To create socket, use module's method CreateSocket. First argument is reference to your socket class. The function creates socket and calls method Init of it with the rest of arguments. Reference to the new socket is returned.

To connect socket, use method Connect. It gets 2 required arguments - hostname and port, and several optional arguments:

  • timeout - Time in seconds to wait for connection. Default is 60.
  • ssl - Whether to use SSL for connection.
  • bindhost - Local interface to use for the connection.

Returns true value if connection scheduled successfully.

import znc
class connsock(znc.Socket):
    def Init(self, line): # line and other arguments, including named arguments can be specified in CreateSocket
        self.Connect('', 80)
    def OnReadLine(self, line):
        self.GetModule().PutStatus(line) # this puts also \n and \r to status, which is not very good, but this is just an example, so...

class networkconn(znc.Module):
    def OnModCommand(self, cmd):
        sock = self.CreateSocket(connsock, "GET {0} HTTP/1.0\r\n".format(cmd))
import znc
class conn(znc.Socket):
    def OnReadLine(self, line):

class socketconn(znc.Module):
    def OnModCommand(self, cmd):
        sock = self.CreateSocket(conn)
        sock.Connect('', 443, ssl=True)
        sock.Write("GET {0} HTTP/1.0\r\n\r\n".format(cmd))

To create listening socket, use method Listen. It gets following optional named arguments:

  • port - Port number to listen on. If not presented, random port is choosed.
  • bindhost - Interface to listen on. If not presented, socket will listen on all interfaces.
  • addrtype - Chooses protocol family. Possible values are 'all', 'ipv4' and 'ipv6'. Default is all.
  • ssl - Whether to use SSL for incoming connections.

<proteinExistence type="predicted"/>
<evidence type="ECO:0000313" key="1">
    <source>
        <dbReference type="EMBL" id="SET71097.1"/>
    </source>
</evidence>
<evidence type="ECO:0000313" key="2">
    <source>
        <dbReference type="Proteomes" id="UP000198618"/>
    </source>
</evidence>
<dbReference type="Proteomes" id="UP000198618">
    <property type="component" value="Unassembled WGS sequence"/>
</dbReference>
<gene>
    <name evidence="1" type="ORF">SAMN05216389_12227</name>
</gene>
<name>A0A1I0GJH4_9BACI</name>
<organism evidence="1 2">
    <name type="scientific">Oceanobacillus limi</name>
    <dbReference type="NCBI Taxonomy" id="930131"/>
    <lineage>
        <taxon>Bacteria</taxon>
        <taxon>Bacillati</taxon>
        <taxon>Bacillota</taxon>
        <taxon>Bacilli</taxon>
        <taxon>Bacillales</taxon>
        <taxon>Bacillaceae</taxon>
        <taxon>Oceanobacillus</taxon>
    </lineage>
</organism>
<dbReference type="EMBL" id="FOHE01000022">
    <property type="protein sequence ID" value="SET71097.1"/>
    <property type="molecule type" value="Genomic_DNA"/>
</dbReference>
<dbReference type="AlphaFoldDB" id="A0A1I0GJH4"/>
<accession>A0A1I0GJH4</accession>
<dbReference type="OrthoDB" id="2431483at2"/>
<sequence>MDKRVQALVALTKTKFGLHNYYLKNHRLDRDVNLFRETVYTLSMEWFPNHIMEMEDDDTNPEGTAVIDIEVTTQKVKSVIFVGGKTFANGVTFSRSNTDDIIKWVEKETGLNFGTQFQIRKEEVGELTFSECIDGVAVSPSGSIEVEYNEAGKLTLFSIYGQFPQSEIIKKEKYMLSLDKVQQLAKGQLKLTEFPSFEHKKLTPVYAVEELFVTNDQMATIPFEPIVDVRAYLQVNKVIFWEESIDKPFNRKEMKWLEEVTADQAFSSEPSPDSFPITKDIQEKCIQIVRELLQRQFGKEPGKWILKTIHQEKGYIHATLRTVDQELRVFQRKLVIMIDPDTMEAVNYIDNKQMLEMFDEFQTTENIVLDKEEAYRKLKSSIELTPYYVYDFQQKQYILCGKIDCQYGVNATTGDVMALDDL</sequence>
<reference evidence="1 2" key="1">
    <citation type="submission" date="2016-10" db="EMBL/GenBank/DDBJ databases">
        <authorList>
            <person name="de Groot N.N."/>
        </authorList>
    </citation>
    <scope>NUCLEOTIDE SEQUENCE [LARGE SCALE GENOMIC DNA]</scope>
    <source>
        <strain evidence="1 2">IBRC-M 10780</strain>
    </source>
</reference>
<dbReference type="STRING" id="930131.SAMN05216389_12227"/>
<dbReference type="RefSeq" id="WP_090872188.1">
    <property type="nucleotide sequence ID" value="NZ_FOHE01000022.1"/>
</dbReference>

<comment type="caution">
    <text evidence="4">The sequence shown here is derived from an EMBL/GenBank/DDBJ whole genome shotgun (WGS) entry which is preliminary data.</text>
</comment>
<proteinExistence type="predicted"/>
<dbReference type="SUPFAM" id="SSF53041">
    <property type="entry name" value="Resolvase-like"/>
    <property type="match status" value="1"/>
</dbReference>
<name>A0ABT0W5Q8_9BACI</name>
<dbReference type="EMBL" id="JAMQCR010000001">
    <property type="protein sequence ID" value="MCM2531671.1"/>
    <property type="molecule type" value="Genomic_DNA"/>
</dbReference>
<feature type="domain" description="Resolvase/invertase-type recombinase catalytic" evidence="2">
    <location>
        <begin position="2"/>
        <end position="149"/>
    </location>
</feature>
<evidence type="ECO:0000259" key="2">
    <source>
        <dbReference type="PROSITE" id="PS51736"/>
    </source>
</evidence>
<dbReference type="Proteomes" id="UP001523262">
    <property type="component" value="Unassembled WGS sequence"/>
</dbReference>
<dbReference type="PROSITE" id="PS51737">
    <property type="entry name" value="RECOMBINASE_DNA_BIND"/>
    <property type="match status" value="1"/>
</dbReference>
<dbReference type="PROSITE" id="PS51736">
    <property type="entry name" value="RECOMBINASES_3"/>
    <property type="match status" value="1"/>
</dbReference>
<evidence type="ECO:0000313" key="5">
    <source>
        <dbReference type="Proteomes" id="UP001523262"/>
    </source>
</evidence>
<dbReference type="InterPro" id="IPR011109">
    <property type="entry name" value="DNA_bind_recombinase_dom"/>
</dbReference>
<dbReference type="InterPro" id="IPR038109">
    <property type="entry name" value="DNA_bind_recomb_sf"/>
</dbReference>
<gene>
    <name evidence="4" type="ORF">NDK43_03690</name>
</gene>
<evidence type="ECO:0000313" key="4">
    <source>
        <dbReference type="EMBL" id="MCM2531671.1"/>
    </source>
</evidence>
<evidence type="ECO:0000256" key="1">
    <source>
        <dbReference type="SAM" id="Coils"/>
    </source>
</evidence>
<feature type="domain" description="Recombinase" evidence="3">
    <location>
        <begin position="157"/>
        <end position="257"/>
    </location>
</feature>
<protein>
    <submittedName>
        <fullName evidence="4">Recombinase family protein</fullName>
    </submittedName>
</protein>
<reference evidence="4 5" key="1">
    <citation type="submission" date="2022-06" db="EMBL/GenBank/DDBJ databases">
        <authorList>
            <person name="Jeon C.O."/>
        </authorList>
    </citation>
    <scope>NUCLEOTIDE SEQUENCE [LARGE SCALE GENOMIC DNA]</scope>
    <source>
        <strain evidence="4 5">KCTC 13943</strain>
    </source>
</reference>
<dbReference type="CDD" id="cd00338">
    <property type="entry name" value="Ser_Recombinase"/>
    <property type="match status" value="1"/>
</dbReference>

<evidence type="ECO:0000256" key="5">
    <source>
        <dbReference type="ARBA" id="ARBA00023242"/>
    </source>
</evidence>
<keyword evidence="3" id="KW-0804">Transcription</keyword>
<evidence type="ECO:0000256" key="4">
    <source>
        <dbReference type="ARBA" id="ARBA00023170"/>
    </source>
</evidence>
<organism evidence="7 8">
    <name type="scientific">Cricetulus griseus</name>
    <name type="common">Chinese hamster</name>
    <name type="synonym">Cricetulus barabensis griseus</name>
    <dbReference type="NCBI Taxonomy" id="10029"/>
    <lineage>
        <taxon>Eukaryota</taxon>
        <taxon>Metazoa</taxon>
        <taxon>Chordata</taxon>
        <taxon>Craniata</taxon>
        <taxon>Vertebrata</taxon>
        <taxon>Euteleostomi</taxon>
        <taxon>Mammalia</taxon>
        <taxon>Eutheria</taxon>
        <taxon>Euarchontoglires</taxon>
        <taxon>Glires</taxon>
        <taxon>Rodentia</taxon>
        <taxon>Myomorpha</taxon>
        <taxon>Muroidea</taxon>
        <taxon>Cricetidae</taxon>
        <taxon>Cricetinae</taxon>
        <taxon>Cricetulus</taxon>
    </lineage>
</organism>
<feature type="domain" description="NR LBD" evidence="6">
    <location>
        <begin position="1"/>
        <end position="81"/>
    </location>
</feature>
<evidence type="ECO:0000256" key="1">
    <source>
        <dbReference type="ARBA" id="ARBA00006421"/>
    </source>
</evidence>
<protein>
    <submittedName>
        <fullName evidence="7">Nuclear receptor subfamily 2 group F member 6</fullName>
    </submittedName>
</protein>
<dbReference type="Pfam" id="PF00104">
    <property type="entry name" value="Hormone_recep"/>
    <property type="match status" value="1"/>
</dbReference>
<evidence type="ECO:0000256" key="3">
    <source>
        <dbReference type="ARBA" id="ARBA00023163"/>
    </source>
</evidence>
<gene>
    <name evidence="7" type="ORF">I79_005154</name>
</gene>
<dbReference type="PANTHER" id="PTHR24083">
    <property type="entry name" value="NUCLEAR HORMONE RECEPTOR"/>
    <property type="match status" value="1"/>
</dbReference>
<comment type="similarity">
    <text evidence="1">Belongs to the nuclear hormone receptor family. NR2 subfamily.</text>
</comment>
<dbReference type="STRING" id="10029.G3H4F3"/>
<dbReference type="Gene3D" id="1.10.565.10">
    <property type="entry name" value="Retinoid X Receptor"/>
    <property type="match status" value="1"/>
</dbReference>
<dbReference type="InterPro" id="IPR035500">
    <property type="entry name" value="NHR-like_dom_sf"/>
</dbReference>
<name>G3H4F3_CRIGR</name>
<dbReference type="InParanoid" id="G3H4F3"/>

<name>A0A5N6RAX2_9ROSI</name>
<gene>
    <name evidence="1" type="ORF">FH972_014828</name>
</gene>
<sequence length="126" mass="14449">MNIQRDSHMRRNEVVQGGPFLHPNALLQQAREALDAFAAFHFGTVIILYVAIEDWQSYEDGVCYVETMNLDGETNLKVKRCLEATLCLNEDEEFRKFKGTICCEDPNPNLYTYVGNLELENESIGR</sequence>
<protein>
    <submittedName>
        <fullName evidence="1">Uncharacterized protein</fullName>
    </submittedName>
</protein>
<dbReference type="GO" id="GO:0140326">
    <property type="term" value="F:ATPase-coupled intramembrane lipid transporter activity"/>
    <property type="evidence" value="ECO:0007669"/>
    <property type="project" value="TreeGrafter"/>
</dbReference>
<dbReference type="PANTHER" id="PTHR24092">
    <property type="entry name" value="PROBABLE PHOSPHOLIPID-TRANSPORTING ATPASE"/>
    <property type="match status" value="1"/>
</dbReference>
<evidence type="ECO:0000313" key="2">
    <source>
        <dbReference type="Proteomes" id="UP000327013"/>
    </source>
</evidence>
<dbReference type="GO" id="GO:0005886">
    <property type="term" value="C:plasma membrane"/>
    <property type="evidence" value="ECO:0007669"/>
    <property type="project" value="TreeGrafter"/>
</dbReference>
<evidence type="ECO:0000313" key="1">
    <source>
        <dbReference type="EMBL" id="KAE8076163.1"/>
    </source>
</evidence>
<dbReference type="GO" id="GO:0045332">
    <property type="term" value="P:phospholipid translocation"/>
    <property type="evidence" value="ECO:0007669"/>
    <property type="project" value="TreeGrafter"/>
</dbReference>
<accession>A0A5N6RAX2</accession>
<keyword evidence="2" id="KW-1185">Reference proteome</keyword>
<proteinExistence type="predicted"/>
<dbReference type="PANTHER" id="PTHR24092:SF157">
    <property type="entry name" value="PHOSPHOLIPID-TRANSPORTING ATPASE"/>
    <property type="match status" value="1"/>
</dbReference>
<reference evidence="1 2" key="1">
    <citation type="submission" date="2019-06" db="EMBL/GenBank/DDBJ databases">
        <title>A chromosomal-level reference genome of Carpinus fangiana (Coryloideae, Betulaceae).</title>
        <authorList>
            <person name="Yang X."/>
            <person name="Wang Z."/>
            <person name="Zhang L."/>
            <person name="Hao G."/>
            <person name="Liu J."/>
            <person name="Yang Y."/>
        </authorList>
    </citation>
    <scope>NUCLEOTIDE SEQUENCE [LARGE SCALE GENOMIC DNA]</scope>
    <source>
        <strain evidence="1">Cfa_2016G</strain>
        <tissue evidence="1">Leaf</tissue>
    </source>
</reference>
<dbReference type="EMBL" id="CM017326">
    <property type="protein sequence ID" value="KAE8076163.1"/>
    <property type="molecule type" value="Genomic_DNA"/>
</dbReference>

• maxconns - Maximum number of connections. Default is SOMAXCONN.
  • timeout - time in seconds, for timeout.

Returns 0 on error and port number on success.

import znc

class accepted(znc.Socket):
    def Init(self, host, port):
        self.Write("Hello, {0}:{1}!\n".format(host, port))
    def OnReadData(self, data):
        self.WriteBytes(data) # echo back everything

class listensock(znc.Socket):
    def OnAccepted(self, host, port):
        return self.GetModule().CreateSocket(accepted, host, port)

class listmodule(znc.Module):
    def OnLoad(self, args, message):
        sock = self.CreateSocket(listensock)
        port = sock.Listen(ssl=True, addrtype='ipv6');
        if port > 0:
            message.s = "Listening on all IPv6 interfaces on port {0} using SSL".format(port)
        return True

Use Write to write strings, and WriteBytes to write binary data.

Sockets can override following callbacks:

  • Init - is called from CreateSocket, first argument is reference to socket, the rest is from arguments to CreateSocket.
  • OnConnected
  • OnDisconnected
  • OnTimeout
  • OnConnectionRefused
  • OnReadData - gets bytes as second argument
  • OnReadLine - is called for every new line from socket. The line, including ending \n (or \r\n) is in argument. It's called only if you enabled this feature for the socket.
  • OnAccepted - is called for listening socket for every new connection. Arguments are hostname and port of remote end. The callback should return None if you don't need the connection, or reference to new socket, which will be used for this connection.
  • OnShutdown - destructor of the socket.

If callback On* raises an exception, the socket is closed, but if you want to close socket, use method Close instead. If Init raises an exception, behavior is undefined.

Getting ZNC version

If you just want to show ZNC version to humans, usually just znc.CZNC.GetTag() is good.

znc.CZNC.GetTag() # Returns, for example, 'ZNC 0.097 -'

Check ZNC C++ documentation for details.

For getting ZNC version, you can use read following variables:

znc.Version # For example, number 0.097
znc.VersionMajor # 0
znc.VersionMinor # 97
znc.VersionExtra # build-specific string